Archeology, University of Milan researchers find Assuan tomb

Dating back to Greek-Roman period with 20 well-preserved mummies

17 January, 12:08

    (ANSAmed) - CAIRO, JANUARY 17 - A joint Italian-Egyptian archaeological mission, headed by the University of Milan, has discovered a Greek-Roman tomb excavated in rock west of Assuan, in southern Egypt, the website of newspaper Al Ahram reported on Friday.

    Some 20 mummies, most of which are well-preserved, were found in the large tomb. Patrizia Piacentini, a professor of Egyptology at the university in Milan who heads the Italian mission, said it is a "common tomb of more than one family".

    The archeologist added that many findings from the Greek-Roman period were also found, including tables for offerings, panels in stone written in hieroglyphs, a copper necklace with Greek incisions, a series of wooden statues of the bird with a human head "Ba" (personification of the vital principle) and parts of colored "cartonnage" (a material used to build funerary masks), the website also reported.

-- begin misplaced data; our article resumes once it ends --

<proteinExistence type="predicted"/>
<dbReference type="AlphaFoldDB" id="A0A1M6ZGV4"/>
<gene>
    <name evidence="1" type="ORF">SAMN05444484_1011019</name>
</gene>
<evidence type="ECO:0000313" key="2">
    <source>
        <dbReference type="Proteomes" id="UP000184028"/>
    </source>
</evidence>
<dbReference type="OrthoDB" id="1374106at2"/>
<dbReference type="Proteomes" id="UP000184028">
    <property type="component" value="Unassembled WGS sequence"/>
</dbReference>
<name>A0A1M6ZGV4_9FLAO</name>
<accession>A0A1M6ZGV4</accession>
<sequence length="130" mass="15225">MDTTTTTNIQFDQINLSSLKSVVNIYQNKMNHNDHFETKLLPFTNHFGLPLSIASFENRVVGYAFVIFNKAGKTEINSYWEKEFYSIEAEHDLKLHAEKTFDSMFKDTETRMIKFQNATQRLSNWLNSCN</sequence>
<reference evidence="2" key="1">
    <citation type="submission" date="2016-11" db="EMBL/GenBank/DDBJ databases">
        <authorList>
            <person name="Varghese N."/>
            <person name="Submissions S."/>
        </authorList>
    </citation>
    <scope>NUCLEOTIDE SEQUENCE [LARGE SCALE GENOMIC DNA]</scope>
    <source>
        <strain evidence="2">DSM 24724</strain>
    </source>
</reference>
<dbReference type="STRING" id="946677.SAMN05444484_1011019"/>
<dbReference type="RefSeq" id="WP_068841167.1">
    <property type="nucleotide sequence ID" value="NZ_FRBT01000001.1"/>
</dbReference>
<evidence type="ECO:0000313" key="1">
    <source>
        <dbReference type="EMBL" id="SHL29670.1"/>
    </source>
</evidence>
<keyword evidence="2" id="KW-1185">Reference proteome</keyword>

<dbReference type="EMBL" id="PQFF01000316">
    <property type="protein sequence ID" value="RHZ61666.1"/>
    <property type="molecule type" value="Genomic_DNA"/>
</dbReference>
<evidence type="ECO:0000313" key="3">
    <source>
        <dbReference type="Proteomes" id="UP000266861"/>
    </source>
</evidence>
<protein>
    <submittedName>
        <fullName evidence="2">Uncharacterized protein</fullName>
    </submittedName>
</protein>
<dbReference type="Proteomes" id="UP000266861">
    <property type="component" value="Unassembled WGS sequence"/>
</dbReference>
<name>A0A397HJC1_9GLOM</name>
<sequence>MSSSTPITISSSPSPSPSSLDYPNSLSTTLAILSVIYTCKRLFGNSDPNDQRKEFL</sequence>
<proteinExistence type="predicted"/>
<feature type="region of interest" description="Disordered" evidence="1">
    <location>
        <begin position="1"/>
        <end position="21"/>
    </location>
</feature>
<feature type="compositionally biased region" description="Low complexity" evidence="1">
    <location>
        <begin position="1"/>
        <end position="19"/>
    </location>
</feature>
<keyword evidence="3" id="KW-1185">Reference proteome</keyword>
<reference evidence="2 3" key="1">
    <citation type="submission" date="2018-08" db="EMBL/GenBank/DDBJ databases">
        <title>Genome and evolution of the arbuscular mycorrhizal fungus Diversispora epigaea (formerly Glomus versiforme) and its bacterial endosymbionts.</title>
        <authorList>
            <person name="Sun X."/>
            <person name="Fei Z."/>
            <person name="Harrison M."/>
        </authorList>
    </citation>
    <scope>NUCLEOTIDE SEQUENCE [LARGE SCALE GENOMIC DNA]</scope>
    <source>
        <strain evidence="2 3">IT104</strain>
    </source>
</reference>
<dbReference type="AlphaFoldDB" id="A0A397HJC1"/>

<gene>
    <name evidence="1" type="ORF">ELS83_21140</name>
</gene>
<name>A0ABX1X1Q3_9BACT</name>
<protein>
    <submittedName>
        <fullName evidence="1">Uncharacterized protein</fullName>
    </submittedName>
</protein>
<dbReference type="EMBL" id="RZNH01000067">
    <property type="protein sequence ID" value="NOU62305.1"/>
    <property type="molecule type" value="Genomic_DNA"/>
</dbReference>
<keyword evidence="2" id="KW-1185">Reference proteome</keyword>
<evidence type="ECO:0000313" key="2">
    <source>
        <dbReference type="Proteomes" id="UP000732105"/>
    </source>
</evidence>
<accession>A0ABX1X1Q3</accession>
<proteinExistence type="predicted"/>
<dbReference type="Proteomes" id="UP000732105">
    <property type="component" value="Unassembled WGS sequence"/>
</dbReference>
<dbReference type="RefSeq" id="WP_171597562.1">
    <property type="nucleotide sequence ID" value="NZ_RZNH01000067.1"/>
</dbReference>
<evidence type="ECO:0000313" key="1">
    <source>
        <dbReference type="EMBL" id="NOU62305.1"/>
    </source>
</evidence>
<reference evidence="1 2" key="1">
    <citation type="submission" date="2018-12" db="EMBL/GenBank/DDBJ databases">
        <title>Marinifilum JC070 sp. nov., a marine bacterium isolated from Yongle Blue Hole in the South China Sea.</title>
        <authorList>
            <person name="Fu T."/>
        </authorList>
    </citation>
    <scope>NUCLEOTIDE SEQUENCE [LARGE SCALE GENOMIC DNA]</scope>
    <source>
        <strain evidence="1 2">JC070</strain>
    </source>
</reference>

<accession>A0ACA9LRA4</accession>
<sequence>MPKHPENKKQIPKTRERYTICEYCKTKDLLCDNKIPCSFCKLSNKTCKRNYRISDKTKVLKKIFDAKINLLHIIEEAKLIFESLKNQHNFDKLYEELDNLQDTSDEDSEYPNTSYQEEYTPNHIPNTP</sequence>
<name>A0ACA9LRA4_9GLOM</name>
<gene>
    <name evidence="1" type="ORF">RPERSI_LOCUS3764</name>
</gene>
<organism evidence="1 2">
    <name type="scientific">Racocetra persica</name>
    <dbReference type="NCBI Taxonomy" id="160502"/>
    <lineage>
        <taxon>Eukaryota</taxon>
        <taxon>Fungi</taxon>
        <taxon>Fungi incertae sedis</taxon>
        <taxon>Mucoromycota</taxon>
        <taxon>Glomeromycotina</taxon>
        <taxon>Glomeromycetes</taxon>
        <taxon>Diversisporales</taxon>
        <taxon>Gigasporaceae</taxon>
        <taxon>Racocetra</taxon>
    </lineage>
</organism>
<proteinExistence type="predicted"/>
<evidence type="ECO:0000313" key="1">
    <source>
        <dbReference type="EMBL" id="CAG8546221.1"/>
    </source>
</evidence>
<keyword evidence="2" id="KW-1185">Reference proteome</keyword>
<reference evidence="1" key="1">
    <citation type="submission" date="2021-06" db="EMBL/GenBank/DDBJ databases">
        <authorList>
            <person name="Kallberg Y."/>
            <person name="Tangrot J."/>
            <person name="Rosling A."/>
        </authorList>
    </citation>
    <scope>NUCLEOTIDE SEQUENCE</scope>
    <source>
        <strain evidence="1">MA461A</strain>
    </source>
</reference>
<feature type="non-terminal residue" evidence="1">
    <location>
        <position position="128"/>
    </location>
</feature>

The tomb is composed of two parts, added the director general of antiquities in Assuan and Nubia, Abdel-Moneim Said Mahmoud: the first is a rectangular building including a hall built in sandstone covered by a vault in mud-bricks; the second leads from the entryway to a rectangular court excavated in rock in which are four funerary rooms.

    During the archaeological discovery in the area, located near the Mausoleum of the Aga Khan, well-preserved sarcophagi were also discovered including some in clay and others in sandstone, concluded Al Ahram. (ANSAmed)

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